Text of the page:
Tuesday, 9 December 2014

DRCARLSONALBION - Gold (Album Review)

Album Type: Full Length
Date Released: 17/6/2014
Label: Daymare Records

‘Gold’ CD/LP/DD track listing

Gold I - XXIV


Gold is the first major soundtrack work from DYLAN CARLSON, composed for a foreign language western of the same name; a story of German pioneers traversing the Canadian West. CARLSON’s score, which revolves around key guitar motifs and their dialog with drone, repetition and loose improvisation, echoes the vast landscapes and almost existential “otherness” captured in the films juxtaposition of traditional western tropes to places and peoples not normally associated with the genre. This slight remove from genre has been a trademark of CARLSON’s approach to guitar and songwriting throughout his career. Whether that is applying the writings of La Monte Young to Black Sabbath sized riffing in Earth’s earliest incarnations or his re-appropriations of country, jazz and folk during its second act.

Across the arc of the album’s twenty-four tracks — designed to be listened to as one suite — CARLSON’s lyrical playing dissolves structures into abstraction, stretching out each repetition until you’re left with only the sound of buzzing or scraped strings. It is an inversion of the work of Earth; stripping away where they would layer. It’s an immersive experience. For the first time CARLSON’s guitar is presented, bare, alone, with only minimal percussion, fore-fronting his evocative, lyrical control of the instrument in a language that transcends tired “cinematic” adjectives and places you directly into the landscape


Dylan Carlson | Everything


"Gold" is a twenty four track release by the main man of drone legends Earth, Dylan Carlson, and his third release under a solo guise in as many years. 

Upon learning that "Gold" is film soundtrack, I couldn’t help but think of Neil Young’s "Dead Man" - imagine this, with maybe a bit less twangy guitar and the lack of samples, and you’re not far off. "Gold" takes the meaning of `stripped back´ to an nth degree; it sounds like it could’ve been recorded on the first four-track you owned, but by no means to the detriment of the music. The sparse, grainy atmosphere is exactly what the music needed here. Along with the lone guitar, the music is occasionally accompanied by a cymbal or a bass drum.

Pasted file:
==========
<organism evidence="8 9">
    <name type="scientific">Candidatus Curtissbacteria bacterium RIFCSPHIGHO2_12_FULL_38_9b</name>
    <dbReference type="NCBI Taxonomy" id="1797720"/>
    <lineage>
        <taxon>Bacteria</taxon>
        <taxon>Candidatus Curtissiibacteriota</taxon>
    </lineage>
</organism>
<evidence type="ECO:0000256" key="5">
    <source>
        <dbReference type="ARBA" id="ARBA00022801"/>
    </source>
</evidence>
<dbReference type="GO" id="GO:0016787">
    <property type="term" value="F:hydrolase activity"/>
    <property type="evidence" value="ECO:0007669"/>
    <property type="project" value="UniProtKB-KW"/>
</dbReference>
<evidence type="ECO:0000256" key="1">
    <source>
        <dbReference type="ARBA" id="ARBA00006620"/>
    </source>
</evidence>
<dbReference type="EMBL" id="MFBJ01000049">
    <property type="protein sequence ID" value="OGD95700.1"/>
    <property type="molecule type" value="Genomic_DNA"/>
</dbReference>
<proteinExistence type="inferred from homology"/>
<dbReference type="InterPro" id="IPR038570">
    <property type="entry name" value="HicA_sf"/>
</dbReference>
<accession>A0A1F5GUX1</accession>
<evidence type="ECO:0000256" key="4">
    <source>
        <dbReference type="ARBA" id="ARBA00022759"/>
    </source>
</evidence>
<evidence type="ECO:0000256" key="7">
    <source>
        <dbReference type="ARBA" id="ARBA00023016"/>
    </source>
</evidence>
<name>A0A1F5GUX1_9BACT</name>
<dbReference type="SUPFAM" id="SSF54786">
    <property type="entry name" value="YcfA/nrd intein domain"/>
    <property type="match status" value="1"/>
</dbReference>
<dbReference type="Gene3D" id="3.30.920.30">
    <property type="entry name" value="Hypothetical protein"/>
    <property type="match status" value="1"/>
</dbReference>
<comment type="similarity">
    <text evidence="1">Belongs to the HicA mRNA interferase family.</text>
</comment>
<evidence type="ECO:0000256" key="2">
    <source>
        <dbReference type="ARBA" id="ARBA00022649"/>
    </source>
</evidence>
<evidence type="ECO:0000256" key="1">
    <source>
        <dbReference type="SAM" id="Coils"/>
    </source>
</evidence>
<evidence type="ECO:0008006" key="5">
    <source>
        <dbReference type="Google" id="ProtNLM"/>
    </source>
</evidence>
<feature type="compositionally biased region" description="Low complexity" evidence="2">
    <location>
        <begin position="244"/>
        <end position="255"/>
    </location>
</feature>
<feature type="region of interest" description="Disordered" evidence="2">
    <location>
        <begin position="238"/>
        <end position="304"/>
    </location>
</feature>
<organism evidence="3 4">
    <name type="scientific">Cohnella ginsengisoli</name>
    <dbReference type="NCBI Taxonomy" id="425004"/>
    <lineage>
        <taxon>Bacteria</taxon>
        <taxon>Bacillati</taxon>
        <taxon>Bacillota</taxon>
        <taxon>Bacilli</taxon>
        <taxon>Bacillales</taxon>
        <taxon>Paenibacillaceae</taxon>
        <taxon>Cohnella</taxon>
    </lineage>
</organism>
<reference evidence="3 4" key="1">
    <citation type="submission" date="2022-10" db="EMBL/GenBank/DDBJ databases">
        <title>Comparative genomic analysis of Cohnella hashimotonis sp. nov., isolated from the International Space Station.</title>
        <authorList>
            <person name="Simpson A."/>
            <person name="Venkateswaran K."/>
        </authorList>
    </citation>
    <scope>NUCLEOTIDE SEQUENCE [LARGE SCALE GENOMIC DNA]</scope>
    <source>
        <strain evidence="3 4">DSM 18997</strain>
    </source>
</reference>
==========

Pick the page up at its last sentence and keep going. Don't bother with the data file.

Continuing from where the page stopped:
Carlson’s playing is idiosyncratic and a delight to study/listen to. He plays the guitar in such a beautifully measured way, using the space between the notes, as well as the throbbing reverb, as much as the notes themselves to carry the melody. The tone, at times, lacks the warmth of, say, Earth’s landmark release, "Bees Made Honey in the Lion´s Skull", and exudes a more ghostly, morose vibe. This is very much in fitting with the story of the film that "Gold" accompanies; the ill-fated journey of seven German immigrants across the USA during the Klondike Gold Rush, and far from being overtly sorrowful or menacing, Carlson´s melodic projections are of a more subtle vibe, that takes more than a few listens to uncover.

I have spent much of this year extolling the virtues of Horseback, and at times this release comes close to matching the glory of the formers May release, "Piedmont Apocrypha". Yet unlike the North Carolinians’ release, perhaps the lack of much more than a solitary guitar will deter listeners looking for something more full-bodied.

However it is nonetheless a compelling record, from Gold I all the way to Gold XXIV. 

Words by: Jack Taylor

You can pick up a copy here

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